Jul 11, 2018

Why Apple needs (but hates) to sue leakers

Photo: Justin Sullivan/Getty Images

While Apple hates when people spill its secrets, it also hates having to go to court against leakers. That’s because the legal process often forces the company to talk about things it would otherwise never reveal.

Why it matters: In the latest case, Apple would appear to have had little choice. Criminal charges were brought Tuesday by the U.S. government against former Apple autonomous vehicle system engineer Xiaolang Zhang.

Zhang is accused of trade secret theft for downloading thousands of Apple documents and stealing a server before taking a job with Xiaopeng Motors, a Chinese company pursuing autonomous vehicle efforts.

Be smart: In going to the cops, Apple now has to deal with revelations about a project that Apple has said precious little about. Several key details were revealed in the initial complaint.

  • The most widely discussed detail: 5,000 people had access to information related to Project Titan, Apple's autonomy project. Some are misreading this to suggest Apple has 5,000 people devoted to self-driving efforts. That's probably not the case, but it also indicates that reports that it has more than 1,000 people on the effort are certainly true. Zhang was a "core employee" on the team and one of 2,700 Apple employees with access to one or more of the team's databases.
  • Apple also had to confirm various pieces of the project, including the fact it is working on both software and hardware and using custom circuit boards to analyze sensor data.
  • Apple also detailed its efforts to protect sensitive information, including a process whereby those that need access on a secret project need to be "sponsored" by an employee that already has access.

History lesson: In past court cases, such as the Samsung lawsuit, the public learned how Apple designs its products around a kitchen table, and got a peek at various iPhone and iPad prototypes, among other revelations.

Not just Apple: While Apple is among the most secretive companies in Silicon Valley, it is far from alone. Alphabet's Waymo, for example, went to great lengths in its case against Uber to avoid having to share details on its business practices.

The bottom line: It's always a cost-benefit analysis for companies like Apple. When they do take legal action, it means that they have decided that clamping down on leaks or punishing those who have leaked is of greater importance than the further disclosures that will inevitably flow from such litigation.

Our thought bubble: While Tuesday's filing didn't exactly lay bare Apple's plans, it's certainly more than Apple would otherwise share.

Go deeper

Coronavirus dashboard

Illustration: Sarah Grillo/Axios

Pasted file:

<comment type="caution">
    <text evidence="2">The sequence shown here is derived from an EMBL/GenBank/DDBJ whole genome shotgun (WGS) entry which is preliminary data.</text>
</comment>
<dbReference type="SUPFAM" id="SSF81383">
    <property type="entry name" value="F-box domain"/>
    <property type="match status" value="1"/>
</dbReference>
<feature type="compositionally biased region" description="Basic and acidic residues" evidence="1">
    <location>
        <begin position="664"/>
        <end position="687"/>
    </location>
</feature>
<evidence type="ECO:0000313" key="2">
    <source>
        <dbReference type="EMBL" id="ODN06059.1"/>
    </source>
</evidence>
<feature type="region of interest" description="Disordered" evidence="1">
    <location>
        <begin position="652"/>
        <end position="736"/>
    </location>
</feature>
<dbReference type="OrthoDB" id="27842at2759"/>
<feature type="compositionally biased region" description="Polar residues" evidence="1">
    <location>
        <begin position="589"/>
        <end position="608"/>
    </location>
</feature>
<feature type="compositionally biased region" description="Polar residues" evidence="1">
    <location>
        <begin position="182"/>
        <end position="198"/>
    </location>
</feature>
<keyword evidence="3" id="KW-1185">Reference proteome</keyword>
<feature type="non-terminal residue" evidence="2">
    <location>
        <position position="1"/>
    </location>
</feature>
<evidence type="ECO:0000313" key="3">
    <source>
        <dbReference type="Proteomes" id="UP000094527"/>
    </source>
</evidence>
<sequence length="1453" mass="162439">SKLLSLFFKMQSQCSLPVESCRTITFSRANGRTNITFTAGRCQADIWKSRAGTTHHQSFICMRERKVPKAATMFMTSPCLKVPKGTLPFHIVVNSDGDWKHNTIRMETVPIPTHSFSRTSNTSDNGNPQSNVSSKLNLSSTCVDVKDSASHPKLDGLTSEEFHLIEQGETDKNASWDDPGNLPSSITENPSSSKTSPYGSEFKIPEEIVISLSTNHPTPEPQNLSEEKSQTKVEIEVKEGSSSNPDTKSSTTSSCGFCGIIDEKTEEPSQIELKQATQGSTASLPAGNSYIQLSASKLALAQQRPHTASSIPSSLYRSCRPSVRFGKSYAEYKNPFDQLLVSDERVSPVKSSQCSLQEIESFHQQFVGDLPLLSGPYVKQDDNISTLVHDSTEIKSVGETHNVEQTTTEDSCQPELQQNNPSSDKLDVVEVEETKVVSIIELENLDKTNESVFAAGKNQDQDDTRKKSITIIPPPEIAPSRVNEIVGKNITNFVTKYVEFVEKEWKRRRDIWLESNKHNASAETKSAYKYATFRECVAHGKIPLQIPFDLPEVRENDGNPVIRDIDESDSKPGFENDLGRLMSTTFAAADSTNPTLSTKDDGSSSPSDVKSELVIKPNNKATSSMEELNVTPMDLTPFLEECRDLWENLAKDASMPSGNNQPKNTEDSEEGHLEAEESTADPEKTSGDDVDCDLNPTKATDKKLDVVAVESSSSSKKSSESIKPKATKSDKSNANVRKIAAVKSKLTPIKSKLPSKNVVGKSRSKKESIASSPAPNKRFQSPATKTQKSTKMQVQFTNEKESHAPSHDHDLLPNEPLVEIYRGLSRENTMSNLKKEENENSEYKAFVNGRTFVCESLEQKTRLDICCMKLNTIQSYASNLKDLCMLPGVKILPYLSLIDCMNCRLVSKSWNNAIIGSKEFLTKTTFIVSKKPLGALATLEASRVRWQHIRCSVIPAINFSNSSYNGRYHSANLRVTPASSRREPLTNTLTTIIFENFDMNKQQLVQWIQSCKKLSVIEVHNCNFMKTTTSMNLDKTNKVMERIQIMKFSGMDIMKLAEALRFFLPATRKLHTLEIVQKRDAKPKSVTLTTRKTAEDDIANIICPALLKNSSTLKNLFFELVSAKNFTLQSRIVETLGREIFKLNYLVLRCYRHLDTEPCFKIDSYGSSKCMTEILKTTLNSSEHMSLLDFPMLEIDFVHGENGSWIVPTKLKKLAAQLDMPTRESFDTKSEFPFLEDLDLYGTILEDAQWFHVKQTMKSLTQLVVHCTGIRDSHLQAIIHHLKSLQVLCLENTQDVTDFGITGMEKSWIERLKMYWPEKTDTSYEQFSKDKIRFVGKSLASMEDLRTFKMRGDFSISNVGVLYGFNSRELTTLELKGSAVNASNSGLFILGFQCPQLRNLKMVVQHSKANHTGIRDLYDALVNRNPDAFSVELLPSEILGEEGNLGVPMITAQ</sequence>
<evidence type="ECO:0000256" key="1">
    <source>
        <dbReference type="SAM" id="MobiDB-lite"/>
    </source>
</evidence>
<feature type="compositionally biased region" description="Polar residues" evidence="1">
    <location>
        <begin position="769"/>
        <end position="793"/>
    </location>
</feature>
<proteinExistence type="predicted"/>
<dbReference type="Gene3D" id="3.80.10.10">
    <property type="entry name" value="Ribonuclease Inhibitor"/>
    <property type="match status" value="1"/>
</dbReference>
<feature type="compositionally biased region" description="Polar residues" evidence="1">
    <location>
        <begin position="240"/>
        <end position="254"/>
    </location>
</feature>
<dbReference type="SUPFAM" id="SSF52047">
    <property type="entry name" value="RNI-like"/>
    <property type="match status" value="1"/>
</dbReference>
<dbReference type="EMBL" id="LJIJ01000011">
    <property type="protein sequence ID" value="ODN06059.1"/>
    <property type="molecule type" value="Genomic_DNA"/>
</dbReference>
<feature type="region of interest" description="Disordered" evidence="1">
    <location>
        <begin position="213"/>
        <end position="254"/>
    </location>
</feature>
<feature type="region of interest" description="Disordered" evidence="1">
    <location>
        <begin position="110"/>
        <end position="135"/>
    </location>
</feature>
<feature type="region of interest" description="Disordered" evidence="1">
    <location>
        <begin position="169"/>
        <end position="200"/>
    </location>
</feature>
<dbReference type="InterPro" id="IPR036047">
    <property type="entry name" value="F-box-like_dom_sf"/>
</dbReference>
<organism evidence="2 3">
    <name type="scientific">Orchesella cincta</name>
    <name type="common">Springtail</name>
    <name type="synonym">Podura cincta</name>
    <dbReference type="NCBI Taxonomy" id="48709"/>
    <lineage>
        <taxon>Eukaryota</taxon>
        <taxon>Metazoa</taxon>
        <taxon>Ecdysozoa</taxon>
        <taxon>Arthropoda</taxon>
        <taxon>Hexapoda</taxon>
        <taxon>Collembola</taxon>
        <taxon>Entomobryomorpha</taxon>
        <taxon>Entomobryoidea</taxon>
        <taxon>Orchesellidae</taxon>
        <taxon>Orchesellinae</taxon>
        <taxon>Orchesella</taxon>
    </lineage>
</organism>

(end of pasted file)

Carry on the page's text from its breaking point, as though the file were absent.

1. Global: Total confirmed cases as of 3 a.m. ET: 665,164 — Total deaths: 30,852 — Total recoveries: 140,225.
  2. U.S.: Leads the world in cases. Total confirmed cases as of 3 a.m. ET: 124,665 — Total deaths: 2,191 — Total recoveries: 1,095.
  3. Federal government latest: President Trump announces new travel advisories for New York, New Jersey and Connecticut, but rules out quarantine enforcement. Per the CDC, residents of those states must now "refrain from non-essential domestic travel for 14 days," with the exception of critical infrastructure industry workers.
  4. State updates: Alaska is latest state to issue a stay-at-home order — New York is trying to nearly triple its hospital capacity in less than a month and has moved its presidential primary to June 23. Some Midwestern swing voters who backed Trump's handling of the virus less than two weeks ago are balking at his call for the U.S. to be "opened up" by Easter.
  5. World updates: In Spain, over 1,400 people were confirmed dead between Thursday to Saturday.
  6. 🚀 Space updates: OneWeb filed for bankruptcy amid the novel coronavirus pandemic.
  7. Hollywood: Tom Hanks and Rita Wilson have returned to U.S. after being treated for coronavirus.
  8. What should I do? Answers about the virus from Axios expertsWhat to know about social distancingQ&A: Minimizing your coronavirus risk
  9. Other resources: CDC on how to avoid the virus, what to do if you get it.

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Coronavirus updates: Global death toll tops 30,000

Data: The Center for Systems Science and Engineering at Johns Hopkins, the CDC, and China's Health Ministry. Note: China numbers are for the mainland only and U.S. numbers include repatriated citizens and confirmed plus presumptive cases from the CDC

The novel coronavirus has now killed more than 30,000 people around the world — with Italy reporting over 10,000 deaths, per Johns Hopkins data.

The big picture: The number of deaths from COVID-19 in the U.S. surpassed 2,000 on Saturday. The United States leads the world in confirmed coronavirus infections — more than 124,000 by early Sunday. The number of those recovered from the virus in the U.S. passed the 1,000-mark on Saturday evening.

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Gilead expands access to experimental coronavirus drug in emergency cases

Photo: Olivier Douliery/AFP via Getty Images

Gilead Sciences CEO Daniel O’Day said in an open letter Saturday the company is expanding access to its experimental anti-coronavirus drug remdesivir to include severely ill COVID-19 patients.

The big pig picture: President Trump has called the antiviral drug "promising," but the results of six clinical trials on this investigational medicine are still being conducted, so its effectiveness the treatment of the novel coronavirus has yet to be proved. The World Health Organization is involved in the tests.

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